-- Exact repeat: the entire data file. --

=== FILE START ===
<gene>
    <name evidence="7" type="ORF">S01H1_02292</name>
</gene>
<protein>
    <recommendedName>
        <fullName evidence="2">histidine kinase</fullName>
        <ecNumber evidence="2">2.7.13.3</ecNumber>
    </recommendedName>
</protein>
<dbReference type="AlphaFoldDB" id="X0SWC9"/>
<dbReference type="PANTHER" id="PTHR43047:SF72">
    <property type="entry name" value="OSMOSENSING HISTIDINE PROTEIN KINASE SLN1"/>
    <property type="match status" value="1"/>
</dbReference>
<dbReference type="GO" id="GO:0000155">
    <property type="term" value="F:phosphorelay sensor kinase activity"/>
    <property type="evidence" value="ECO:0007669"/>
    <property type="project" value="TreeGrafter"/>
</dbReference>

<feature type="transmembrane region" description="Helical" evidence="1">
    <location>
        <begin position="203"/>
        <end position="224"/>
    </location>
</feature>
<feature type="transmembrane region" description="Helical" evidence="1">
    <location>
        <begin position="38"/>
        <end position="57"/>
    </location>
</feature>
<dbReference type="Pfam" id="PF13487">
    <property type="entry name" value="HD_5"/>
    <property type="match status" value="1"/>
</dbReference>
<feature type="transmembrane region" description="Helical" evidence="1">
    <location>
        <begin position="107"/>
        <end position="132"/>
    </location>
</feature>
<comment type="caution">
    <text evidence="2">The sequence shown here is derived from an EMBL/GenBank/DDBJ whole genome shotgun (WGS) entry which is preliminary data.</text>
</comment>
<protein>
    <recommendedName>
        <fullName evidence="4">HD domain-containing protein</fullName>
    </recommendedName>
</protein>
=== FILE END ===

<gene>
    <name evidence="7" type="ORF">S01H1_02292</name>
</gene>
<protein>
    <recommendedName>
        <fullName evidence="2">histidine kinase</fullName>
        <ecNumber evidence="2">2.7.13.3</ecNumber>
    </recommendedName>
</protein>
<dbReference type="AlphaFoldDB" id="X0SWC9"/>
<dbReference type="PANTHER" id="PTHR43047:SF72">
    <property type="entry name" value="OSMOSENSING HISTIDINE PROTEIN KINASE SLN1"/>
    <property type="match status" value="1"/>
</dbReference>
<dbReference type="GO" id="GO:0000155">
    <property type="term" value="F:phosphorelay sensor kinase activity"/>
    <property type="evidence" value="ECO:0007669"/>
    <property type="project" value="TreeGrafter"/>
</dbReference>

<feature type="transmembrane region" description="Helical" evidence="1">
    <location>
        <begin position="203"/>
        <end position="224"/>
    </location>
</feature>
<feature type="transmembrane region" description="Helical" evidence="1">
    <location>
        <begin position="38"/>
        <end position="57"/>
    </location>
</feature>
<dbReference type="Pfam" id="PF13487">
    <property type="entry name" value="HD_5"/>
    <property type="match status" value="1"/>
</dbReference>
<feature type="transmembrane region" description="Helical" evidence="1">
    <location>
        <begin position="107"/>
        <end position="132"/>
    </location>
</feature>
<comment type="caution">
    <text evidence="2">The sequence shown here is derived from an EMBL/GenBank/DDBJ whole genome shotgun (WGS) entry which is preliminary data.</text>
</comment>
<protein>
    <recommendedName>
        <fullName evidence="4">HD domain-containing protein</fullName>
    </recommendedName>
</protein>